by Sandra Murphy
This week we have a review of Molly MacRae’s latest mystery, and a fun interview with Molly. Details at the end of this post on how to enter to win a copy of Plaid and Plagiarism. We also have a link to order it from Amazon, and from an indie bookstore where a portion goes to help support KRL.
Plaid and Plagiarism: Highland Bookshop Mystery series by Molly MacRae
Review by Sandra Murphy
When four women decide to move to Scotland, it’s not as impulsive a move as it might sound. Janet and her husband Curtis, ex-husband and a rat, that is, owned a vacation cottage there. Janet made sure she got it in the divorce. The other women are Tallie, Janet’s daughter, Tallie’s BFF Summer, and Janet’s longtime friend, Christine, home to take care of aging and forgetful parents.
They have a solid business plan. They bought the locally owned bookstore and the original owners are staying on for a week or so to help them understand the business. Janet was a librarian so she has a working knowledge of the basics. Once the bookstore is running smoothly, they’ll open a tea shop next door. Janet’s cottage is rented, but the tenants are moving out. When that’s done, the apartments above the store will be a B&B. Three incomes streams and enough specialty work for each of them so there’s no stepping on one another’s toes.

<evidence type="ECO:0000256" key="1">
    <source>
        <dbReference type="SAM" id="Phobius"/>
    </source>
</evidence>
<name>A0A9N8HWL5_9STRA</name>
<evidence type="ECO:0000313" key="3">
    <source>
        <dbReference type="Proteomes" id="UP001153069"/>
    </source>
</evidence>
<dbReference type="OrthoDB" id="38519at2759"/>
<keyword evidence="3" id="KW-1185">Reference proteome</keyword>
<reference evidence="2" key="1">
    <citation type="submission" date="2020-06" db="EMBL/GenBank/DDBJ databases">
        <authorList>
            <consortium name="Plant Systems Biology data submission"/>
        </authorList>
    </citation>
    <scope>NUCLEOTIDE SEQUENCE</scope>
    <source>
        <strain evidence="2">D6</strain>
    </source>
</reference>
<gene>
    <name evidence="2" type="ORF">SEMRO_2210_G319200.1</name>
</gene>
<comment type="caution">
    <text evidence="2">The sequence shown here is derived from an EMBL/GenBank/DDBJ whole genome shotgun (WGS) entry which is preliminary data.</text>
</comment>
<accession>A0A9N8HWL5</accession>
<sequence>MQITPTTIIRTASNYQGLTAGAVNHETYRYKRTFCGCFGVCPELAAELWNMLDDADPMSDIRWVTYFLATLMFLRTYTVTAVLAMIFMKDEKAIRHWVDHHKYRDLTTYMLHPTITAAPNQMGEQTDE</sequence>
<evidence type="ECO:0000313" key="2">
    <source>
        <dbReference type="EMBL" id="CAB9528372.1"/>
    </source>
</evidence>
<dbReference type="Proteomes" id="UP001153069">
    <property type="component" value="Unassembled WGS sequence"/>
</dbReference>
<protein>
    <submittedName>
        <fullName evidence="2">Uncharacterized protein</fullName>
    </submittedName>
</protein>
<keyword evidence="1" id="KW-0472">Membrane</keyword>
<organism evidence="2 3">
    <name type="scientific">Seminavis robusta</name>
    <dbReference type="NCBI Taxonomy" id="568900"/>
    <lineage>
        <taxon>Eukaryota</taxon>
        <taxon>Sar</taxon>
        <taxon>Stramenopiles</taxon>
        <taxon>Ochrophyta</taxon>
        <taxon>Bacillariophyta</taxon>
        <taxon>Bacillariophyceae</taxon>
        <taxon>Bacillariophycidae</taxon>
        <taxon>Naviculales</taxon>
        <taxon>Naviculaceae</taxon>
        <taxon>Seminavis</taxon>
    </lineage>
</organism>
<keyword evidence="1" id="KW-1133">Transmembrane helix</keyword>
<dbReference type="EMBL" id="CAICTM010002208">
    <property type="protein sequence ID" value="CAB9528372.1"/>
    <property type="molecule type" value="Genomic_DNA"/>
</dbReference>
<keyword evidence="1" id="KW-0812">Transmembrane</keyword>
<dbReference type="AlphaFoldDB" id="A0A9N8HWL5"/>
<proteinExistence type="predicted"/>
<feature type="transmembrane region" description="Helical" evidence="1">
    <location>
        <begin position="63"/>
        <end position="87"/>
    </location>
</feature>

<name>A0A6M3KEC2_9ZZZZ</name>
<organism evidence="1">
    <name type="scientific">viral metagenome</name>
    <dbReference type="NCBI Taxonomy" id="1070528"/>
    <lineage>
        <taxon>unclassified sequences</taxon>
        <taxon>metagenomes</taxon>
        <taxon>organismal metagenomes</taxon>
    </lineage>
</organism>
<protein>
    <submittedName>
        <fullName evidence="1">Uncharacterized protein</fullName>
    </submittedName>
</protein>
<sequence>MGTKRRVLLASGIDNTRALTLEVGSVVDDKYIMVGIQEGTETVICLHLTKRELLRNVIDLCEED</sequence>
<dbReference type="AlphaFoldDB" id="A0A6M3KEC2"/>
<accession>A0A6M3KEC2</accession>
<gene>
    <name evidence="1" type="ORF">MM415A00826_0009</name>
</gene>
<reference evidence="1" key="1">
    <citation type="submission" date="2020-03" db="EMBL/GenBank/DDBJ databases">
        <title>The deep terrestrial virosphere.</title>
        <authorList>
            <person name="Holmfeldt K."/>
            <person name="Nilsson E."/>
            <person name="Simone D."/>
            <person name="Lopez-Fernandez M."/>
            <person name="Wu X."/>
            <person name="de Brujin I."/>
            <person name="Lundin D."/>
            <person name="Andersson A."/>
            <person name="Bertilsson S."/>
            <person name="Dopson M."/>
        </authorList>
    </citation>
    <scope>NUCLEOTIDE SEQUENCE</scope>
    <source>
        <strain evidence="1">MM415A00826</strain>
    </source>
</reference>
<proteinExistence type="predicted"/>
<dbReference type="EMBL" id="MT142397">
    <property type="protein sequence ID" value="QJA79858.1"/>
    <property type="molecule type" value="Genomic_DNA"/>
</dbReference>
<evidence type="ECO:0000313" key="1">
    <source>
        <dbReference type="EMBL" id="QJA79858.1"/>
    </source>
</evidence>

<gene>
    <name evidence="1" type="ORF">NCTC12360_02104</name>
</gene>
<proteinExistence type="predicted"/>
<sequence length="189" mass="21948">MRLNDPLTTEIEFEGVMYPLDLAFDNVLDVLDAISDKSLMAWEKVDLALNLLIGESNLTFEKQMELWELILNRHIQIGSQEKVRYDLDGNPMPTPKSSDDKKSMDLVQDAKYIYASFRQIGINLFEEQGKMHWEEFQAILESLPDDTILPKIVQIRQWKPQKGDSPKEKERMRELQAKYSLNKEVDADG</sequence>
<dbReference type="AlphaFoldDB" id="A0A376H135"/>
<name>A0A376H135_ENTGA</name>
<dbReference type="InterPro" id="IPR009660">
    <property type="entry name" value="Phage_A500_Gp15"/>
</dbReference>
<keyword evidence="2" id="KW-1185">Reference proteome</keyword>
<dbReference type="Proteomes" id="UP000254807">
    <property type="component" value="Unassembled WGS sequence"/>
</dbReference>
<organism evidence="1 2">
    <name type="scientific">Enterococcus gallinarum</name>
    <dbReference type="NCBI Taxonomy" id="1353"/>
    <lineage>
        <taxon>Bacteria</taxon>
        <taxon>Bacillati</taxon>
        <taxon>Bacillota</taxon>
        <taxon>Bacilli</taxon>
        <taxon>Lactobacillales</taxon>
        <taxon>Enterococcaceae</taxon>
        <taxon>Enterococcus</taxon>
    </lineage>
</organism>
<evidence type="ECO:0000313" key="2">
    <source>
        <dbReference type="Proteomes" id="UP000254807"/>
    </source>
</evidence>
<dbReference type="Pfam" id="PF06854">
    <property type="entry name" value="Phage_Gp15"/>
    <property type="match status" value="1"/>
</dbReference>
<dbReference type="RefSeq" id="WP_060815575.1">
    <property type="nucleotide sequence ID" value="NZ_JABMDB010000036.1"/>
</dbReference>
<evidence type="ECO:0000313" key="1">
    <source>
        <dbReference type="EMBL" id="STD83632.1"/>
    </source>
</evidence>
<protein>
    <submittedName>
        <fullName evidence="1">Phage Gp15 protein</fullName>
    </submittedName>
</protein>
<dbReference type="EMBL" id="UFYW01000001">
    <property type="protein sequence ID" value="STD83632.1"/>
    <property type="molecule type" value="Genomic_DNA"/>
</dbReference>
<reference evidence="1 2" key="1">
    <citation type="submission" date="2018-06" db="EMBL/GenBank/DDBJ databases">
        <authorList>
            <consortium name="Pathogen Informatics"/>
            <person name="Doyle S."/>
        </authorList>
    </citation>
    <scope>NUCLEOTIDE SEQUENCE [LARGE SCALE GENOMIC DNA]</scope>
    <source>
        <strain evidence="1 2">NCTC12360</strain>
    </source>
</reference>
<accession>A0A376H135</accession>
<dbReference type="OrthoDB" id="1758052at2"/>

Una is the local gossip columnist for the paper, although she fancies herself an investigative reporter. She interviews Janet and promises to come back to ask more questions and get photos. In the meantime, Janet wants to know why her tenants have asked for an extra few days in the cottage. Janet wants to get into her own home as soon as she can. When the four women decide to walk past the house, they discover the tenants have moved out. However, the kitchen is full of trash—the smelliest sort. Jesse, the real estate agent, is inside, frantically trying to clean the place. She blames Una for the mess, although Una’s motive is vague.
When Una’s body is found in Janet’s backyard shed, she hopes the rumors of murder won’t also kill their business before it even gets a good start. As far as suspects go, there are many. Una wasn’t a popular person. She found out bits and pieces about people and hoarded them for later use.
There’s another trash incident, but since it’s after Una’s death, she can’t be blamed for that one. There are letters, found when working on the tea shop, that point to grievances someone had. Presumably that’s Una, but who can say for sure? A lot of the incidents are trivial, but a couple are worth murdering for.